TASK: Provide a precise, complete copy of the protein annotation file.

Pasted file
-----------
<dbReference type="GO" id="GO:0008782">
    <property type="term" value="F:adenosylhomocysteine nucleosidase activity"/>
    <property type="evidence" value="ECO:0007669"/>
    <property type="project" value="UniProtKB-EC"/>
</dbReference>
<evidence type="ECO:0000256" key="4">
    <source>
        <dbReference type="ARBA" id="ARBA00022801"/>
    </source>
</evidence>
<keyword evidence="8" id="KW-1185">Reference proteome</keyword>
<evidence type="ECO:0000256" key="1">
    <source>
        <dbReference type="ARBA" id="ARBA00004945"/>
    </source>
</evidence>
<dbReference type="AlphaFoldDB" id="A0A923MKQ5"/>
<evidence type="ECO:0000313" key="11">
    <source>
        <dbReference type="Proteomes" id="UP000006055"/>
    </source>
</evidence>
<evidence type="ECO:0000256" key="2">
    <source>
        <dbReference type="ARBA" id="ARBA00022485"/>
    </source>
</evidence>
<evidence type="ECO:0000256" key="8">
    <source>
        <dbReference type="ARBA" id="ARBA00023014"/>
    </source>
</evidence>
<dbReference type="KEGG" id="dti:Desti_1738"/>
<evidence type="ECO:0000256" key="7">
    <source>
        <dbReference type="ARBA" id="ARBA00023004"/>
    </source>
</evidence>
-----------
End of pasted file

<dbReference type="GO" id="GO:0008782">
    <property type="term" value="F:adenosylhomocysteine nucleosidase activity"/>
    <property type="evidence" value="ECO:0007669"/>
    <property type="project" value="UniProtKB-EC"/>
</dbReference>
<evidence type="ECO:0000256" key="4">
    <source>
        <dbReference type="ARBA" id="ARBA00022801"/>
    </source>
</evidence>
<keyword evidence="8" id="KW-1185">Reference proteome</keyword>
<evidence type="ECO:0000256" key="1">
    <source>
        <dbReference type="ARBA" id="ARBA00004945"/>
    </source>
</evidence>
<dbReference type="AlphaFoldDB" id="A0A923MKQ5"/>
<evidence type="ECO:0000313" key="11">
    <source>
        <dbReference type="Proteomes" id="UP000006055"/>
    </source>
</evidence>
<evidence type="ECO:0000256" key="2">
    <source>
        <dbReference type="ARBA" id="ARBA00022485"/>
    </source>
</evidence>
<evidence type="ECO:0000256" key="8">
    <source>
        <dbReference type="ARBA" id="ARBA00023014"/>
    </source>
</evidence>
<dbReference type="KEGG" id="dti:Desti_1738"/>
<evidence type="ECO:0000256" key="7">
    <source>
        <dbReference type="ARBA" id="ARBA00023004"/>
    </source>
</evidence>